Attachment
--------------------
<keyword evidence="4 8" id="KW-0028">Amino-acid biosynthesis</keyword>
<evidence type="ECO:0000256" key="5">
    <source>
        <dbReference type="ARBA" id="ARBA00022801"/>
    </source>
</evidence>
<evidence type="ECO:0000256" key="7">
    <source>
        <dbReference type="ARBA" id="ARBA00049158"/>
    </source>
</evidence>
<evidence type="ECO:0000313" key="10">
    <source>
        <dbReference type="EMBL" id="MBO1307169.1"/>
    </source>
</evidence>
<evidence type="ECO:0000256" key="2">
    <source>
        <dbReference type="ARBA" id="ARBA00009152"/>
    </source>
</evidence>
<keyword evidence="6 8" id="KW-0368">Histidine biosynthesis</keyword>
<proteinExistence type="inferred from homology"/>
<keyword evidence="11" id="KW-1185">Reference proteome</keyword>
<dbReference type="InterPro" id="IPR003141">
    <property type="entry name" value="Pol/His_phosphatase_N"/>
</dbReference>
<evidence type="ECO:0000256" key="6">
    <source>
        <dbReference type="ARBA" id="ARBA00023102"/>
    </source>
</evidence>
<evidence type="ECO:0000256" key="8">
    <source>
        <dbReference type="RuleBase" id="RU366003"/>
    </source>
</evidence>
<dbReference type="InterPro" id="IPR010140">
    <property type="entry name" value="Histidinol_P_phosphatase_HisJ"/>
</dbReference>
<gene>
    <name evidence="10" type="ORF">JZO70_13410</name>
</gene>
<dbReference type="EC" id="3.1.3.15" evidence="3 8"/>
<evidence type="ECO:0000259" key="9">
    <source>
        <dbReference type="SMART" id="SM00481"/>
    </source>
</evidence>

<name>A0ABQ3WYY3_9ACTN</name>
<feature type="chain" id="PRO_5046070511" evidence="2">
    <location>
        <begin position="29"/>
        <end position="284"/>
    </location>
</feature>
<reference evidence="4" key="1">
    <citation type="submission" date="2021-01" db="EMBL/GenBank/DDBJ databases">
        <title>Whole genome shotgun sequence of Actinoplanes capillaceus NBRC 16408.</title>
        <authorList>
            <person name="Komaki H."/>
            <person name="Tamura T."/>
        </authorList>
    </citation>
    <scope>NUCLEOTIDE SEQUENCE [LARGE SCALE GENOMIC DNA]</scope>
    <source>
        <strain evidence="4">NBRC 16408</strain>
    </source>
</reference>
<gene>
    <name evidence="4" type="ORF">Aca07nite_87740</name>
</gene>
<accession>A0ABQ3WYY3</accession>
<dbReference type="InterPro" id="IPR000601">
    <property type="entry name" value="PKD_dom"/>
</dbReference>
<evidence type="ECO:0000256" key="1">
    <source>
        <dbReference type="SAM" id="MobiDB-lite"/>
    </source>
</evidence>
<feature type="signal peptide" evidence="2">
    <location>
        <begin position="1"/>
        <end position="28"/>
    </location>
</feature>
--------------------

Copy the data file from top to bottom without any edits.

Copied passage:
<keyword evidence="4 8" id="KW-0028">Amino-acid biosynthesis</keyword>
<evidence type="ECO:0000256" key="5">
    <source>
        <dbReference type="ARBA" id="ARBA00022801"/>
    </source>
</evidence>
<evidence type="ECO:0000256" key="7">
    <source>
        <dbReference type="ARBA" id="ARBA00049158"/>
    </source>
</evidence>
<evidence type="ECO:0000313" key="10">
    <source>
        <dbReference type="EMBL" id="MBO1307169.1"/>
    </source>
</evidence>
<evidence type="ECO:0000256" key="2">
    <source>
        <dbReference type="ARBA" id="ARBA00009152"/>
    </source>
</evidence>
<keyword evidence="6 8" id="KW-0368">Histidine biosynthesis</keyword>
<proteinExistence type="inferred from homology"/>
<keyword evidence="11" id="KW-1185">Reference proteome</keyword>
<dbReference type="InterPro" id="IPR003141">
    <property type="entry name" value="Pol/His_phosphatase_N"/>
</dbReference>
<evidence type="ECO:0000256" key="6">
    <source>
        <dbReference type="ARBA" id="ARBA00023102"/>
    </source>
</evidence>
<evidence type="ECO:0000256" key="8">
    <source>
        <dbReference type="RuleBase" id="RU366003"/>
    </source>
</evidence>
<dbReference type="InterPro" id="IPR010140">
    <property type="entry name" value="Histidinol_P_phosphatase_HisJ"/>
</dbReference>
<gene>
    <name evidence="10" type="ORF">JZO70_13410</name>
</gene>
<dbReference type="EC" id="3.1.3.15" evidence="3 8"/>
<evidence type="ECO:0000259" key="9">
    <source>
        <dbReference type="SMART" id="SM00481"/>
    </source>
</evidence>

<name>A0ABQ3WYY3_9ACTN</name>
<feature type="chain" id="PRO_5046070511" evidence="2">
    <location>
        <begin position="29"/>
        <end position="284"/>
    </location>
</feature>
<reference evidence="4" key="1">
    <citation type="submission" date="2021-01" db="EMBL/GenBank/DDBJ databases">
        <title>Whole genome shotgun sequence of Actinoplanes capillaceus NBRC 16408.</title>
        <authorList>
            <person name="Komaki H."/>
            <person name="Tamura T."/>
        </authorList>
    </citation>
    <scope>NUCLEOTIDE SEQUENCE [LARGE SCALE GENOMIC DNA]</scope>
    <source>
        <strain evidence="4">NBRC 16408</strain>
    </source>
</reference>
<gene>
    <name evidence="4" type="ORF">Aca07nite_87740</name>
</gene>
<accession>A0ABQ3WYY3</accession>
<dbReference type="InterPro" id="IPR000601">
    <property type="entry name" value="PKD_dom"/>
</dbReference>
<evidence type="ECO:0000256" key="1">
    <source>
        <dbReference type="SAM" id="MobiDB-lite"/>
    </source>
</evidence>
<feature type="signal peptide" evidence="2">
    <location>
        <begin position="1"/>
        <end position="28"/>
    </location>
</feature>